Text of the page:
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Government supports Internet youth service
8/09/2000 9:18 AM
A specialised Internet-based youth self-help service offers a valuable new communication and support link for young Western Australians living in regional areas, according to Regional Development Minister Hendy Cowan.
He said that young people in country areas sometimes felt isolated and needed to share their feelings, fears, challenges and experiences with peers.
“The Internet can make this process so much easier and the Reach Out! site provides a readily available access point,” Mr Cowan said.
The Minister was speaking in Narrogin, where he launched the WA leg of the Reach Out! Rural and Regional Tour of Australia (RORRT).
The State Government is supporting the Reach Out program, and the tour, with a financial contribution of $69,000 spread across various Government agencies.
Reach Out! is an initiative of the Inspire Foundation - a partnership between corporate Australia, Government and communities.
It can be accessed on the Internet at
For those without the Internet, it can be accessed through any of the State’s 78 approved telecentres.
Reach Out! is the first service of its kind in the world to use the Internet to help young people get through difficult times.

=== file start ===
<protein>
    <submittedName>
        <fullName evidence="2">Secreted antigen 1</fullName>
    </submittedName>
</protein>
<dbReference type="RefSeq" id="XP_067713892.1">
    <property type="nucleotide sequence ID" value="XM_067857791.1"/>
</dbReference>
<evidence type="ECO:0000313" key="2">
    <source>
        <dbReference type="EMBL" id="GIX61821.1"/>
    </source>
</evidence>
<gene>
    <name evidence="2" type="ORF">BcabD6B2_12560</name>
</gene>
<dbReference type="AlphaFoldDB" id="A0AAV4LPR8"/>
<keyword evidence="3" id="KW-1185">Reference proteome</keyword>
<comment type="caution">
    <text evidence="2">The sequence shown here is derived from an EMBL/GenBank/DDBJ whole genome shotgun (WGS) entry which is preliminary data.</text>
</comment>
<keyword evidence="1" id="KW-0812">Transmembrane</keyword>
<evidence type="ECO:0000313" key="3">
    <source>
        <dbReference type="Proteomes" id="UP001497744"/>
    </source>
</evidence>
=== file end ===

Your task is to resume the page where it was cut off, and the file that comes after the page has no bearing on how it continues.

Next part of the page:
It provides important information, contacts and suggestions about what to do when the going gets tough and incorporates the latest in technology and Internet design, featuring leading Australian graphic artists.
Reach Out! offers specialist sites, such as Chill Out!, for young people to get support and have their say and Who Cares?, a database providing a sophisticated map-based service where young people can locate assistance in their local area.
Importantly, Reach Out! is available 24 hours a day and gives young people an anonymous way to get help.
Mr Cowan said the Internet site would complement a range of youth-related Government initiatives, including Youth Advisory Councils, regional 2029 youth forums, leadership development and employment programs.
The State’s first comprehensive Regional Development Policy, released earlier this year, emphasises the need to support regional youth.
Mr Cowan said the Wheatbelt was an appropriate place to launch the Reach Out! regional tour because of its widely dispersed population. Half of its population is spread across more than 30 urban centres, with the other half living in small clusters of fewer than 200 people.
The 12-week tour will take in more than 50 locations - from Kununurra to Esperance - providing a “fun, but serious” means of support and inspiration to young people.
During the tour, Inspire will capture stories, interviews, art and images of young people in rural WA so their unique experiences can be shared and these will also be posted to purpose-built community websites.
Media contact: Peter Jackson 9222-9595